Hura crepitans (Sandbox Tree)

Scientific name

Hura crepitansL.


Hura brasiliensisL.

Common names

Sandbox tree, possumwood, monkey's dinner bell, monkey's pistol




Hura crepitans is native to the tropical regions of North and South America in the Amazon Rainforest.

Naturalised distribution (global)

Locations within which Hura crepitans is naturalised include northern Australia and eastern Africa.

Introduced, naturalised or invasive in East Africa

In East Africa, Hura crepitans is invasive in parts of Tanzania (Tropical Biology Association 2010). The editors found no records of its occurrence in Kenya or Uganda, though this does not necessarily mean that it is absent from these countries.


In its introduced range, Hura crepitans occurs in forest edges and gaps.


Hura crepitans is a tree growing to 40 meters high. It can be distinguished by its many dark, pointed (conical) spines. Its common name 'Monkey-no-climb is in reference to the characteristic spiny trunk.

The leaves are papery thin, heart-shaped and up to 60 cm long.

The berry look-alike structure is actually the male flowers that have no petals. Male flowers grow on long spikes; female flowers are solitary. Male flowers are ovoid to conical (5 by 2 cm), mostly dark red in colour. Flower stalks (pedicels) up to 10 cm long; female flowers without pedicel; fruiting pedicel pendant to 6 cm; fruit oblate (3-5 x 8-9 cm) in diameter, reddish brown on colour, concave at the tip and base, longitudinally grooved.

Fruits are pumpkin-shaped capsules, 3-5 cm in length with a diameter of 5-8 cm; it has 16 carpels arranged radially around the central axis. Seeds are flattened and about 2 cm in diameter.

Reproduction and dispersal

The fruit of Hura crepitans opens with an explosive sound into segments, hence the name 'dynamite tree'. Seeds are dispersed up to 14 metres away.

Economic and other uses

Hura crepitans is cultivated for medicinal and ornamental purposes.  The latex is used as arrow poison and is said to cause ailing teeth to fall out. As medicine, it treats skin diseases, rheumatism, intestinal worms and has been used in the United States of America to prepare tear gas; bark extract is used to treat leprosy and wood used in light construction.

Environmental and other impacts

The large leaves of Hura crepitans enable the plants to grow in deep shade, allowing the plant to establish in undisturbed forest outcompete indigenous vegetation. H. crepitans is among the 14 commoner causes of plant contact dermatitis in the Dominican Republic. Tree fellers have to cover their eye since the sap causes temporary blindness. The segments of the woody fruits can cause dermatitis when they are used in bracelets and necklaces.


The precise management measures adopted for any plant invasion will depend upon factors such as the terrain, the cost and availability of labour, the severity of the infestation and the presence of other invasive species.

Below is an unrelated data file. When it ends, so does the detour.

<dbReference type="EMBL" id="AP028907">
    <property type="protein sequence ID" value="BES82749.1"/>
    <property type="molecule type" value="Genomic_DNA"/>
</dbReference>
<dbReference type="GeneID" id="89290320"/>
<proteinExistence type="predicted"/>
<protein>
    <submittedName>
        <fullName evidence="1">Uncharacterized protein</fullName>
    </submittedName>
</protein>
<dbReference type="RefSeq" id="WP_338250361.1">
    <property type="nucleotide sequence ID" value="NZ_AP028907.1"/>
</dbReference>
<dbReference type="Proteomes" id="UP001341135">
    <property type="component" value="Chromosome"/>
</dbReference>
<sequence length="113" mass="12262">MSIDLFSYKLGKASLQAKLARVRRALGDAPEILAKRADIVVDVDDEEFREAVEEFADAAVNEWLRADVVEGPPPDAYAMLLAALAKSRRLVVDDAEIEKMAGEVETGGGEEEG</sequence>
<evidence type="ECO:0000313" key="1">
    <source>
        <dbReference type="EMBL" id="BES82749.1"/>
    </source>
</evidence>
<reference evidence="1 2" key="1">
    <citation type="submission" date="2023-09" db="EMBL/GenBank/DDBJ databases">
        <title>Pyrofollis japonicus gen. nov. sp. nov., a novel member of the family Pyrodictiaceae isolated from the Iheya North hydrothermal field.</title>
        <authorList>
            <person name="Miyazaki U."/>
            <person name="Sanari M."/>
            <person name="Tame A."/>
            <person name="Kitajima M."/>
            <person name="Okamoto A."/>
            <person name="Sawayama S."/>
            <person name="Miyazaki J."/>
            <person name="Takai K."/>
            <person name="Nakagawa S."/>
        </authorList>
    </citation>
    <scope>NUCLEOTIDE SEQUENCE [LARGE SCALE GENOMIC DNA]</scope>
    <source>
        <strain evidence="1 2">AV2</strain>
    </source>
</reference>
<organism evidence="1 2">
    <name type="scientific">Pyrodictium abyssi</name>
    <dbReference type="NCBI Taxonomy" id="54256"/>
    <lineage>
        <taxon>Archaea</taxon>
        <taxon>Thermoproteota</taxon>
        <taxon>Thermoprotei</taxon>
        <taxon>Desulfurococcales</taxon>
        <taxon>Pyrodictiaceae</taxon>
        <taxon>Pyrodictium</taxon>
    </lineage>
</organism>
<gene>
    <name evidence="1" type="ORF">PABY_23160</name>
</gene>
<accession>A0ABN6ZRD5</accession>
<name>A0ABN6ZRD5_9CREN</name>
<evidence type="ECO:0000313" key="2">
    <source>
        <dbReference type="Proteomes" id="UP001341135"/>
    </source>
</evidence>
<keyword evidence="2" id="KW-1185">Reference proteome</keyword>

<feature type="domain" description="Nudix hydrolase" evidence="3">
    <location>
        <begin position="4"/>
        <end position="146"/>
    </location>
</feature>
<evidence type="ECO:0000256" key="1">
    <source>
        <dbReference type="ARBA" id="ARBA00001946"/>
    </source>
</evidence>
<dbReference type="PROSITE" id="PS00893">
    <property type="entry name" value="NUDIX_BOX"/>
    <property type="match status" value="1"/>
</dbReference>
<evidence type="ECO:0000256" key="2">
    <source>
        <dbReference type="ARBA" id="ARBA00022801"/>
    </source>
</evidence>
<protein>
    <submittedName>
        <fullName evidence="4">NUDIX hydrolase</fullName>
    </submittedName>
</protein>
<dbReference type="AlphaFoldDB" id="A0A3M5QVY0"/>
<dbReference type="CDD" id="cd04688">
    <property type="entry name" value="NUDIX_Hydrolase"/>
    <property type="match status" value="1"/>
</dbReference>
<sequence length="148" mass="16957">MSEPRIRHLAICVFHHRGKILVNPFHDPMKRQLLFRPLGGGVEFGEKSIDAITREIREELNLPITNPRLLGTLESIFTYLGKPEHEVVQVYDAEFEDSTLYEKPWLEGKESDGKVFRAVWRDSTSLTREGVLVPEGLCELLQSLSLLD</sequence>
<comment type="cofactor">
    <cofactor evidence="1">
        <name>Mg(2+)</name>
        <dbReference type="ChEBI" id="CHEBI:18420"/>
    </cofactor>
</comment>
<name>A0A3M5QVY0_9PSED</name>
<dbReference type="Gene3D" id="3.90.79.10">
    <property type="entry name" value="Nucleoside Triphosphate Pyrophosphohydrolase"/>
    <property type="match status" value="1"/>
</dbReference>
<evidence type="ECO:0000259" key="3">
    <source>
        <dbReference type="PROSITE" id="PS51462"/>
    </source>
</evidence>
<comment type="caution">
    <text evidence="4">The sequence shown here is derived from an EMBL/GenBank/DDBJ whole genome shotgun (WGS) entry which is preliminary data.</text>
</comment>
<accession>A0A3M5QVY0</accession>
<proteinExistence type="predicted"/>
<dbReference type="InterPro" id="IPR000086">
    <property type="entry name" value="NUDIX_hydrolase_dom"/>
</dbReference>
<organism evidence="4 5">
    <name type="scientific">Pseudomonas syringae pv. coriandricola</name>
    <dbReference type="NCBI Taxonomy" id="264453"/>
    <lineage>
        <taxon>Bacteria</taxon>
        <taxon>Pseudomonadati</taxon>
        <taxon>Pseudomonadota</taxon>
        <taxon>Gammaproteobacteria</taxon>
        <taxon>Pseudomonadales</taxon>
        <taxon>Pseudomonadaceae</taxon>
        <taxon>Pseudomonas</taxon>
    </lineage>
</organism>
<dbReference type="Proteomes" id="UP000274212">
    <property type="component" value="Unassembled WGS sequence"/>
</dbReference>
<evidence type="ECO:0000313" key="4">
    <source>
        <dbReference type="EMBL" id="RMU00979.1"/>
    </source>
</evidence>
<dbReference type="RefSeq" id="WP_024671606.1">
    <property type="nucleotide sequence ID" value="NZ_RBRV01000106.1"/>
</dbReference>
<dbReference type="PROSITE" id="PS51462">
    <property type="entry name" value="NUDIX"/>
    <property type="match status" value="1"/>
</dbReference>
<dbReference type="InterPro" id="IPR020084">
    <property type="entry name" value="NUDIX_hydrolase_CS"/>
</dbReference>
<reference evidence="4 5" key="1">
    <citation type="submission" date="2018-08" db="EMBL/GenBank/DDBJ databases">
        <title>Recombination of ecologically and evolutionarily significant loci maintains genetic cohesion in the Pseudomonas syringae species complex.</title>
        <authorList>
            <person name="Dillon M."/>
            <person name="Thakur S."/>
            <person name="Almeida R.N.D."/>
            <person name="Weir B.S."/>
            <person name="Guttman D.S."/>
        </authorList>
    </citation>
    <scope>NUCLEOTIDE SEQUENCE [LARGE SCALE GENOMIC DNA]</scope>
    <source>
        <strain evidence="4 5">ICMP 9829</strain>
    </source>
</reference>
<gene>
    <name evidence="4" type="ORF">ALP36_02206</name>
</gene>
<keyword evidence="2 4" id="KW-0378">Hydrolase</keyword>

The best form of invasive species management is prevention. If prevention is no longer possible, it is best to treat the weed infestations when they are small to prevent them from establishing (early detection and rapid response). Controlling the weed before it seeds will reduce future problems. Control is generally best applied to the least infested areas before dense infestations are tackled. Consistent follow-up work is required for sustainable management.

The editors could not find any specific information on the management of this species.


Not listed as a noxious weed by the state or governments in Kenya, Tanzania and Uganda.


The pumpkin-shaped fruit of Hura crepitans was once used for holding fine dry sand used for blotting ink before the introduction of blotting paper, hence the common name 'sandbox tree'.


Pacific Island Ecosystems at Risk (PIER). Hura crepitans: plant threats to Pacific ecosystems. Institute of Pacific Islands Forestry, Hawaii,  Accessed March 2011.

Tropical Biology Association (2010). Usambara Invasive Plants - Amani Nature Reserve -


Agnes Lusweti, National Museums of Kenya; Emily Wabuyele, National Museums of Kenya, Paul Ssegawa, Makerere University; John Mauremootoo, BioNET-INTERNATIONAL Secretariat - UK.


This fact sheet is adapted from The Environmental Weeds of Australia by Sheldon Navie and Steve Adkins, Centre for Biological Information Technology, University of Queensland. We recognise the support from the National Museums of Kenya, Tropical Pesticides Research Institute (TPRI) - Tanzania and Makerere University, Uganda. This activity was undertaken as part of the BioNET-EAFRINET UVIMA Project (Taxonomy for Development in East Africa).


BioNET-EAFRINET Regional Coordinator: [email protected]